"Just all of us making it to state, going up there and getting our medals and then coming home just really — at least a lot of girls at my school — helped open their eyes to what they could possibly do. I've already had so many girls ask me about summer practices," Smith said, "and if I could give them some one-on-one time and help them learn more so that they could maybe get ready for the next years and be able to compete."
It's something that still blows her mind to this day.
"The amount of girls that have been coming out it's just crazy because it went from me being in the wrestling room all by myself to a ton of others with me," Diann said. "It's just 'wow.' It's really nice to have more people doing the thing that I liked the most with me.
"When I was a little girl, I never thought that I'd be the girl that people were looking up to. I had those girls for me, but girls wrestling was so small and so when I went to girls tournaments and I saw these older girls wrestling, it really was so empowering to see them and I knew that I could possibly be like them in the future."
One of those elder wrestlers was Emily Shilson of Mounds View.
Smith caught a glimpse of her in the Augsburg University girls-only tournament, which at the time was considered the girls state tournament for Minnesota, even though it was not recognized by the MSHSL. Those days, Smith was just a little seventh-grader.
Yet, Shilson became that role model for her.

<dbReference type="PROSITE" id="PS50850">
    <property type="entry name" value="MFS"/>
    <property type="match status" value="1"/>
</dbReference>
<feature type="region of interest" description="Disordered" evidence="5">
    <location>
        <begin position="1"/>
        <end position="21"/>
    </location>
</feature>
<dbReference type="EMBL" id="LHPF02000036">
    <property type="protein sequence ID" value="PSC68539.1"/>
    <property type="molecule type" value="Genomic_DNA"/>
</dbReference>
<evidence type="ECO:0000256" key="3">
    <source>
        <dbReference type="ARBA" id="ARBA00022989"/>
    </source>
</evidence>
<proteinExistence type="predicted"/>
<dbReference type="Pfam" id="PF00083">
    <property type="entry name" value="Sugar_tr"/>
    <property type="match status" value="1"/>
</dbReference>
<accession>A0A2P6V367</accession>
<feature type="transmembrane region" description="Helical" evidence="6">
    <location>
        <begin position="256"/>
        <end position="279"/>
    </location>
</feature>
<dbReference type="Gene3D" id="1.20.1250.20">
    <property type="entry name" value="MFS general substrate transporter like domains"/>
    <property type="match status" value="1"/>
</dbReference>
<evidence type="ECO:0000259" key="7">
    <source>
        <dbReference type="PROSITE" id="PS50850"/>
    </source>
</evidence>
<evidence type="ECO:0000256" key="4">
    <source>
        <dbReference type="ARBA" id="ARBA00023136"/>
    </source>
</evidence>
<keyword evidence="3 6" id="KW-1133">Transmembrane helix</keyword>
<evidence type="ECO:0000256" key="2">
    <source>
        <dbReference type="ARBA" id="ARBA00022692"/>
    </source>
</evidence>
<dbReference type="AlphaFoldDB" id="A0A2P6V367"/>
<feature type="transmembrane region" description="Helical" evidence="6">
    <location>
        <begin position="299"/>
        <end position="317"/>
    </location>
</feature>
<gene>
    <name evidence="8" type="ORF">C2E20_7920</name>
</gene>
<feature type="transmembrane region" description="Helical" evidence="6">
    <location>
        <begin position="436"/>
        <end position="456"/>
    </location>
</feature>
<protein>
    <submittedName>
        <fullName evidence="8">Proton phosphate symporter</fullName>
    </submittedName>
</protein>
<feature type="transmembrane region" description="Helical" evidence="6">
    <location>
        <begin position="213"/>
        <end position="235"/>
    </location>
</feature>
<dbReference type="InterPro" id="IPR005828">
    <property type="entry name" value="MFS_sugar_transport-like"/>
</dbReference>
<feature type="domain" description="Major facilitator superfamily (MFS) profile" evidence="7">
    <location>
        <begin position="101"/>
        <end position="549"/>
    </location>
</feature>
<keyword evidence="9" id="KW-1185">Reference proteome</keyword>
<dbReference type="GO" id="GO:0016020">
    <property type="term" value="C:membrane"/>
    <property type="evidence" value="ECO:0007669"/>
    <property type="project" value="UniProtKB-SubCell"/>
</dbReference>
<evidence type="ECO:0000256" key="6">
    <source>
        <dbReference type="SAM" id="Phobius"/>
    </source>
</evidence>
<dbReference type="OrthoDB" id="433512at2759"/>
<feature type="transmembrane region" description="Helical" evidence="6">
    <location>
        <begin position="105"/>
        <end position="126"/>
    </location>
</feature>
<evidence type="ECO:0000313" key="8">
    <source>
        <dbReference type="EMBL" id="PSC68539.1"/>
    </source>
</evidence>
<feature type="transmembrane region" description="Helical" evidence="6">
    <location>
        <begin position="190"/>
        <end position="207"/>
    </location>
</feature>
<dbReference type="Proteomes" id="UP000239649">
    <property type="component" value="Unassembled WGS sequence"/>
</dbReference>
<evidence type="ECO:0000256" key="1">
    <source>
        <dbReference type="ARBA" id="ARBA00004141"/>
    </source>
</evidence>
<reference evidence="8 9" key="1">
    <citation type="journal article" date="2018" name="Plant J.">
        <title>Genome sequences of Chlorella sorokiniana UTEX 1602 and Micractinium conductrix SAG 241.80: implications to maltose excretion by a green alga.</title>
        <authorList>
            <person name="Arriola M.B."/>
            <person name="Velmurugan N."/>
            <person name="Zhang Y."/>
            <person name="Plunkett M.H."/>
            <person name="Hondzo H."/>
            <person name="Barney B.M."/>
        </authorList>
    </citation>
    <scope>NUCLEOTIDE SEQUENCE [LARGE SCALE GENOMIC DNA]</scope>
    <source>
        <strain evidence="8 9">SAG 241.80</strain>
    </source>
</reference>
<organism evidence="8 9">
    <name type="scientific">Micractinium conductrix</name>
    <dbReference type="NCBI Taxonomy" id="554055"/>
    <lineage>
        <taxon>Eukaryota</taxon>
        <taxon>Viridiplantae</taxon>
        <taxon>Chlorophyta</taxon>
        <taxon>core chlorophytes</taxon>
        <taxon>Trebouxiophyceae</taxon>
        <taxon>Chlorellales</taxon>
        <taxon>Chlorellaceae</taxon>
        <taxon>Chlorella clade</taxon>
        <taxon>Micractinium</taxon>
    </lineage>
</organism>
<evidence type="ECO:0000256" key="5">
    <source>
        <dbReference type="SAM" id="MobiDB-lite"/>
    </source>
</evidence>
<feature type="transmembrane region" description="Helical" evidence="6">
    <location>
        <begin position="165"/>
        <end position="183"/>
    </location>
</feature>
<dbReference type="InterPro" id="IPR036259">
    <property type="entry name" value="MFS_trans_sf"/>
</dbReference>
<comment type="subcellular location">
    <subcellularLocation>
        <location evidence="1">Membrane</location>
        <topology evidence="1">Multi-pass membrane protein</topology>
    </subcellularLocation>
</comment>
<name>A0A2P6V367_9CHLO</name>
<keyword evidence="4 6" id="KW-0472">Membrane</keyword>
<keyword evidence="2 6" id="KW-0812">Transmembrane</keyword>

"I just wanted to be like her," Diann said.
In a way she is.
Smith has grown to be the person she had envisioned Shilson to be when she was a young grappler. This summer, she is trying to get together a girls-only wrestling camp either at Southland — the school she attends — or wherever southeastern Minnesota makes room for her.
Because, at the end of the day, the growth of the sport is all that matters to her.
"I really want to get more girls out there and show them that, you know, this is this is a sport we can do," Smith said. "It's really taking off."
Although she enjoys the fact that wrestling is taking off as an MSHSL-sanctioned sport, Smith still has some business to take care of.
Her goal is to get stronger, build muscle on top of her already technically sound game, so that she can end up on top of the podium and become GMLOS' first girls wrestling state champion.
"I have one more year," Smith said. "I thought this year was going to be the year but you know, it just didn't happen and that's OK. It makes me want to work even harder. Either way, I just I feel like there's always room to grow and you can be proud but you can't be ever satisfied."